Shoreline, home, and garden have been hard hit by the third nor’easter to take place this March. The waves and spindrifts were magnificent, taking a short drive around the back shore this morning, but it was difficult to observe the further damage to coastline habitats.
The best wave watching Sunday afternoon was from Atlantic Road, especially when the light turned silver-gray-violet. The mist from the pounding waves filled the air, creating a beautiful diffused quality. It was mesmerizing to see the waves hurling against the rocky coastline. Often the force was so loud, it sounded like a sonic boom had exploded. Atlantic Road was closed to car traffic while pedestrians strolled the road as though a promenade. After watching the full force of the waves during high tide, I headed over to Straitsmouth Island in Rockport. Less in strength, but still spectacular to watch.
After filming the explosive waves on Atlantic Road yesterday afternoon for various documentary projects, I headed over to Henry’s Pond to check on Mr. Swan’s whereabouts. Expecting to see and film some damage to the road that divides Henry’s Pond and Pebble Beach, which often occurs after storms, especially nor’easters, I was completely overwhelmed by the destruction found at Pebble Beach. The road is gone; the worst I have ever seen, and I couldn’t make it to the Pond because it was simply too dangerous to climb over the slippery, jiggley rocks and seaweed.
It appears as though the Eastern Point Lighthouse parking lot and road were hit with surges from both the harbor side and from the Atlantic, washing away the road and leaving the area littered with surge debris, mostly rocks, seaweed, and seagrass. The storm drain, which formerly ran under the road, is now completely exposed. At low tide early this evening, the marsh was still completely flooded.
If you are planning on checking on the EPLighthouse, park your car and walk. Several folks got stuck as there is nowhere to turn around under the current conditions.
The beautiful newly constructed causeway that separates Niles Pond and Brace Cove, which was rebuilt several years ago, is now a jumble of rocks and boulders. Niles Pond Road is narrowing from the sea water surging into the Pond. The water has nowhere to go. The road to the Retreat House is impassable. The destructive force of climate change is rearing its ugly head in our own backyards and a fifth super high tide is expected again tonight.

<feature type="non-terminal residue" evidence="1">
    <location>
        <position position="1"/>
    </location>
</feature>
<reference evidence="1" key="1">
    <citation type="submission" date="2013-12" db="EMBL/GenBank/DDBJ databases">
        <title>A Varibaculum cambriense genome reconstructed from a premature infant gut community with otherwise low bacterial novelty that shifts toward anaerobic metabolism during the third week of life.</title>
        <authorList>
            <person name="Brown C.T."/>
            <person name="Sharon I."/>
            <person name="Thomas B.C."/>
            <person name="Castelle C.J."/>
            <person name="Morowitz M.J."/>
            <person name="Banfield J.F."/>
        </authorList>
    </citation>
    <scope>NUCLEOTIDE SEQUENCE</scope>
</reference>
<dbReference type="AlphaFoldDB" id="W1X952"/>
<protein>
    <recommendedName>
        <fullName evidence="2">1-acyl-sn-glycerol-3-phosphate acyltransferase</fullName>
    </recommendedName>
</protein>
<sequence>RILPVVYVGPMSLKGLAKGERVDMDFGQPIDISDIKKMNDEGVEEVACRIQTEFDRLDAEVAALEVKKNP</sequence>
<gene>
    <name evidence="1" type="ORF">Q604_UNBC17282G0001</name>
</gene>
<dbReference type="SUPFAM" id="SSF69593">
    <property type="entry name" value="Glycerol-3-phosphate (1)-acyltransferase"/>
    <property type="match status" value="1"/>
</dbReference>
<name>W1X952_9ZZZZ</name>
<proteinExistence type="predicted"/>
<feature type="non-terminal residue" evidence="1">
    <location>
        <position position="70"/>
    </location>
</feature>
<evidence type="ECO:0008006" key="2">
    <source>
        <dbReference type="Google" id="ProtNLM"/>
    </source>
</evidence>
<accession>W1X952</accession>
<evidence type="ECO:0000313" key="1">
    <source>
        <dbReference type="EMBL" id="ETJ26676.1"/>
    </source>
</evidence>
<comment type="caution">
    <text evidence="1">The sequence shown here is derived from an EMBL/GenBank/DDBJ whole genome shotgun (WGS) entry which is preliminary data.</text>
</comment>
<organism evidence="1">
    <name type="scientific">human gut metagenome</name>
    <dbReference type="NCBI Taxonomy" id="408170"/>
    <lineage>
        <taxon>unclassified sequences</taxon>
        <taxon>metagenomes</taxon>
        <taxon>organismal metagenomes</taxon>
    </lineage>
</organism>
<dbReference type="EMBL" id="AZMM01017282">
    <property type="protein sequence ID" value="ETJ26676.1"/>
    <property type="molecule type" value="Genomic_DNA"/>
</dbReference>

The Cape Ann Community Cinema (at the Gloucester Stage at 267 East Main Street in East Gloucester) is pleased to partner with Essex County Greenbelt and the Cape Ann Farmers’ Market in presenting GREEN DAYS, a week-long eco film festival to commemorate Earth Day. The series will feature a mix of thought-provoking films – some startling, some – about the environment and people who are working to create a sustainable future. The series begins the Wednesday before Earth Day (April 15) and culminates on Earth Day (April 22) with an evening gathering, appetizers and the warm and engaging film “The Real Dirt on Farmer John.”
Essex County Greenbelt, the Cape Ann Farmers’ Market and the Cape Ann Community Cinema are all organizations focused on strengthening our communities by connecting people to each other and to their local landscape.
Information about these organizations will be available at the event, along with light refreshments. Special promotional memberships will be available for attendees. Tickets for each film are $8.50 for adults, $7.00 for students and seniors. The films and showtimes are as follows:
ICE PEOPLE [7:15pm]
BURNING THE FUTURE: COAL IN AMERICA [7:15pm]
ELMO IN ‘BEING GREEN’ [10:30am] – FREE!
SCARRED LANDS [12:30pm]
MAMA EARTH / CRUDE IMPACT [2:45pm] (Sponsor: The Cape Ann Healing Center)
ICE PEOPLE [5:00pm] (note: substitution for Tapped!)
THE GARDEN [7:15pm] – OSCAR NOMINEE! (Partner: Farmer Dave’s)
NO WONDER TO COMPARE: THE MARVEL OF CETACEANS [1:30pm]
plus bonus short DISNEYLAND DREAM – FREE!
Filmmaker Robbins Barstow, co-founder of the Connecticut Cetacean Society, will present his whale video “No Wonder To Compare” and his Library Of Congress-inducted travel document, “Disneyland Dream” (from 1956!). We will also show an additional short promotional film about Wakefield’s Pleasure Island, aka “The Disneyland Of The East.”
THE POWER OF COMMUNITY: HOW CUBA SURVIVED PEAK OIL [4:00pm]
This is a fundraiser for the Cape Ann Farmers’ Market. Tickets are $30.00 for the film and dinner, $45.00 for the film, dinner and a membership to CAFM. [RESERVE TICKETS]
BURNING THE FUTURE: COAL IN AMERICA [7:15pm]
THE REAL DIRT ON FARMER JOHN [7:15pm]
(AT GLOUCESTER STAGE)
267 EAST MAIN STREET
GLOUCESTER, MA 01930